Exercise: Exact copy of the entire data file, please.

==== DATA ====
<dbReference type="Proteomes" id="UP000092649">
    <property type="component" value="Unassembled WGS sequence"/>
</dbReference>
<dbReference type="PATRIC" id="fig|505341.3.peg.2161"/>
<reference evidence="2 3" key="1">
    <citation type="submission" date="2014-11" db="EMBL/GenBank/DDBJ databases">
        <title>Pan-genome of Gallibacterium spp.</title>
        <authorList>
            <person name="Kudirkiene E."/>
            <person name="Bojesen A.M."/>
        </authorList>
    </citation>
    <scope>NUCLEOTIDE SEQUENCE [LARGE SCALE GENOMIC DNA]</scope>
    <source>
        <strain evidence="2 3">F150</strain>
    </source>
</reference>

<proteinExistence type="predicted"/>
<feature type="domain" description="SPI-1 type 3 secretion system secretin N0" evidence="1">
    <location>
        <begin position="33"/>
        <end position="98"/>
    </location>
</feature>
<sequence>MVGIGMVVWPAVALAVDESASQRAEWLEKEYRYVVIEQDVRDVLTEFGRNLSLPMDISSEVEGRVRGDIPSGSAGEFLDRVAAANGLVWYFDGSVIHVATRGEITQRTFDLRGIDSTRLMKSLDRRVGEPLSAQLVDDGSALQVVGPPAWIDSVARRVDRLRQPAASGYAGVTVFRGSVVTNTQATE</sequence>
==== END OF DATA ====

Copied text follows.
<dbReference type="Proteomes" id="UP000092649">
    <property type="component" value="Unassembled WGS sequence"/>
</dbReference>
<dbReference type="PATRIC" id="fig|505341.3.peg.2161"/>
<reference evidence="2 3" key="1">
    <citation type="submission" date="2014-11" db="EMBL/GenBank/DDBJ databases">
        <title>Pan-genome of Gallibacterium spp.</title>
        <authorList>
            <person name="Kudirkiene E."/>
            <person name="Bojesen A.M."/>
        </authorList>
    </citation>
    <scope>NUCLEOTIDE SEQUENCE [LARGE SCALE GENOMIC DNA]</scope>
    <source>
        <strain evidence="2 3">F150</strain>
    </source>
</reference>

<proteinExistence type="predicted"/>
<feature type="domain" description="SPI-1 type 3 secretion system secretin N0" evidence="1">
    <location>
        <begin position="33"/>
        <end position="98"/>
    </location>
</feature>
<sequence>MVGIGMVVWPAVALAVDESASQRAEWLEKEYRYVVIEQDVRDVLTEFGRNLSLPMDISSEVEGRVRGDIPSGSAGEFLDRVAAANGLVWYFDGSVIHVATRGEITQRTFDLRGIDSTRLMKSLDRRVGEPLSAQLVDDGSALQVVGPPAWIDSVARRVDRLRQPAASGYAGVTVFRGSVVTNTQATE</sequence>